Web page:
• Speaking of grabbing hands, make sure the plant is in a child-friendly plant pot. In this case, child-friendly means that it’s heavy enough and shaped in such a way to make it difficult for children to move or knock down. What we’re going for here is something really sturdy – planters with a wider base are especially helpful for this. You can also be prepared by keeping the plants high enough to be completely out of reach, as mentioned above.
  • Also be aware of possible choking hazards posed by the plants in your home. Even if a plant is non-toxic, it doesn’t mean it’s completely safe for little mouths. Again, placing your plants out of reach can help with that.
  • Even beyond toxicity and choking hazards, there are other ways plants can harm your children or be a nuisance in your home. For instance, if you’re bringing a cactus into your home, there is every possibility that the spines would be painful for your child if he or she touches them. Be mindful of potential hazards that your plants might bring. Whether it’s harm to your child or an especially messy plant that sheds, it’s good to be aware.
  • There are some other potential health considerations to be aware of when bringing plants into your home. For example, if you’re not careful, houseplants are a sneaky way for certain pests to make their way into the house. Additionally, mold from poorly draining houseplants can affect asthma symptoms. (Learn more here.)

Now, the purpose of this blog post is not to scare you away from houseplants. Rather, the hope is that the more you know, the better prepared you will be to tackle the challenges that houseplants present, especially with little ones involved. That said, there is absolutely no shame in turning to faux plants instead! While they do not come with all of the added benefits of real plants, faux plants can still brighten up a room and improve moods, without many of the dangers that real plants can present. (Although you will still want to be mindful of potential choking hazards or pots that can be easily pulled over. These hazards apply to faux plants as well as real plants.)

If adding plants to your home is something you want to do, there are definitely some plants that will be easier to introduce than others. You can find nontoxic plant ideas across the internet (for example, here, here, here, here, here, or here), but I said it above and I’ll say it again: always, always, always do your own research. Remember that even nontoxic plants are not meant to be ingested, and they can often lead to stomach irritation or have other uncomfortable effects.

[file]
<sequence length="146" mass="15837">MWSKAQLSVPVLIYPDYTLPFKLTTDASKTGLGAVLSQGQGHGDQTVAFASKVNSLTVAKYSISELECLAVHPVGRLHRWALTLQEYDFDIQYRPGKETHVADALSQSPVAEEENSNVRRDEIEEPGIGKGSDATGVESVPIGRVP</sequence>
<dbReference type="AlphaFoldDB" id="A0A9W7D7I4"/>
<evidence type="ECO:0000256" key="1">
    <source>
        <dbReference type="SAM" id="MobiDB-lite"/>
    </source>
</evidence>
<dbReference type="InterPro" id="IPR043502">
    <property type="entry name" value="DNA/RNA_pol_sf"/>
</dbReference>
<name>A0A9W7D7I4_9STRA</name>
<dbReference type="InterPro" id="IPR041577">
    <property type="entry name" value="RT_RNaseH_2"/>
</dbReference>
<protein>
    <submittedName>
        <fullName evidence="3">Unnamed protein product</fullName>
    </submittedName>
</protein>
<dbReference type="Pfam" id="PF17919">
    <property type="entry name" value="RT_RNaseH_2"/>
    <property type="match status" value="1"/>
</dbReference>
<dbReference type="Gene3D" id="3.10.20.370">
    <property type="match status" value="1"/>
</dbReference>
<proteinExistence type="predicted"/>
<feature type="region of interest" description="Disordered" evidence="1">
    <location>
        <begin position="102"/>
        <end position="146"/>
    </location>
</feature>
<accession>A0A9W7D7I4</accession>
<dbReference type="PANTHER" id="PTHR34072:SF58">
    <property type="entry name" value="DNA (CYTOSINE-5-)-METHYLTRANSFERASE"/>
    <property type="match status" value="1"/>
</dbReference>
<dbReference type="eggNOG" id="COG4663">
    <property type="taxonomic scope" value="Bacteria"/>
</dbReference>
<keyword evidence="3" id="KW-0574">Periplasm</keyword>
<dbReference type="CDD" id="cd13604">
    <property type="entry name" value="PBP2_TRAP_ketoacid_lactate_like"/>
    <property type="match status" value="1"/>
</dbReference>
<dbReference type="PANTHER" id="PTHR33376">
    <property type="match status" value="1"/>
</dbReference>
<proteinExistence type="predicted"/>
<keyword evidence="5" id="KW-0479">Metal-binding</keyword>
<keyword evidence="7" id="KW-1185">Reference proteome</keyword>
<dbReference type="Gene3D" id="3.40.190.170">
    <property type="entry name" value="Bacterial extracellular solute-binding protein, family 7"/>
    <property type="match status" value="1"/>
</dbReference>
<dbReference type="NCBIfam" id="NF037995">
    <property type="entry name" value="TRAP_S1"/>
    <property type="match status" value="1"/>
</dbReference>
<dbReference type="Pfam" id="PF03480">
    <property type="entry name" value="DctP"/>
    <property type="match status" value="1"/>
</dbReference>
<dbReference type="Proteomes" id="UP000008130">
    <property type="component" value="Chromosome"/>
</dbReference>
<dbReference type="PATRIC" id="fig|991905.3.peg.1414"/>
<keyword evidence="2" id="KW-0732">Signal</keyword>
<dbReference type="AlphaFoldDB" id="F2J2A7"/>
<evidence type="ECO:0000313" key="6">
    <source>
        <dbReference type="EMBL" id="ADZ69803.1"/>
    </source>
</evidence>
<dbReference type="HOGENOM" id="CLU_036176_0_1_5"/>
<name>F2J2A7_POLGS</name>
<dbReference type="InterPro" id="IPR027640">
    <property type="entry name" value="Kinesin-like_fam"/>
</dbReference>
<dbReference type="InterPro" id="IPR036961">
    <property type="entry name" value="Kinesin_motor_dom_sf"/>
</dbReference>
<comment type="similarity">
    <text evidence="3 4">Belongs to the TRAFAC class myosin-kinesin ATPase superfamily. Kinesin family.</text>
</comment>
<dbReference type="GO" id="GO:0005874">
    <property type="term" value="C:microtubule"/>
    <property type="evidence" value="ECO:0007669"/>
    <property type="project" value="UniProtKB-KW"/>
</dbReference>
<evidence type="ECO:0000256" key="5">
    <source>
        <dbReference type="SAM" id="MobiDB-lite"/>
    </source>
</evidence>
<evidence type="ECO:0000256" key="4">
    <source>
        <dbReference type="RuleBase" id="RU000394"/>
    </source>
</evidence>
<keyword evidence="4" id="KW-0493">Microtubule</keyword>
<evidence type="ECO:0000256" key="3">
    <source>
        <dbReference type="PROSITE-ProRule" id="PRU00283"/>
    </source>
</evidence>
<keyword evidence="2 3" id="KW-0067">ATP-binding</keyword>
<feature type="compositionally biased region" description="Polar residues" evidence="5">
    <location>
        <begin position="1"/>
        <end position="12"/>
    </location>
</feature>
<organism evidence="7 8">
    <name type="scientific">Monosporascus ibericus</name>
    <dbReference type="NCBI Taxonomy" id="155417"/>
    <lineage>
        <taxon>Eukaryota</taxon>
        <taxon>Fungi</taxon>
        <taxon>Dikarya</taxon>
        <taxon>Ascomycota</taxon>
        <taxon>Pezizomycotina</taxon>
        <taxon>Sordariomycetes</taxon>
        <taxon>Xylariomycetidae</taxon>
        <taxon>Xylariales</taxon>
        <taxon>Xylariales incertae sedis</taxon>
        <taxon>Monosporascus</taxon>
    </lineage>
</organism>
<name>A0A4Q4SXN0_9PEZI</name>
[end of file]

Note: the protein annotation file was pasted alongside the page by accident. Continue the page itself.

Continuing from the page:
That said, here are some plant ideas to get you started (most found on more than one of the sites listed above): 

  • Spider plant (Chlorophytum Comosum)
  • Prayer plant (Maranta Leuconeura) 
  • Baby rubber plant (Peperomia Obtusifolia)
  • Boston fern (Nephrolepis Exaltata)
  • Baby’s tears (Soleirolia Soleirolii) 
  • Nerve plant or Mosaic plant (Fittonia Albivenis)
  • African violet (Saintpaulia)
  • Christmas cactus (Schlumbergera)
  • Ponytail palm (Beaucarnea Recurvata)
  • Parlor palm (Chamaedorea Elegans)
  • Areca palm (Dypsis Lutescens)

You might have noticed this post’s title, “Your (In)complete Guide to Child-Houseplant Safety.” As thorough as we try to be, there are going to be situations that come up that we might not be completely prepared for. Start teaching your kids plant safety when they are young, and remember that just because a plant is nontoxic does not mean that it is meant to be consumed. Be prepared with the phone number for poison control if necessary, and the scientific names of the plants you have. Also consider where you are placing the plants and how easy it is for children to reach them – for example, any plant on a high shelf where children cannot reach is likely to be safer than even a nontoxic plant in an easy-to-reach place. 

There are some amazing benefits that can come from having houseplants and introducing your children to plants when they are young. With a little research and preparation, you can enjoy the benefits of indoor houseplants and add “plant mom” to your parenthood titles, while still keeping your family safe.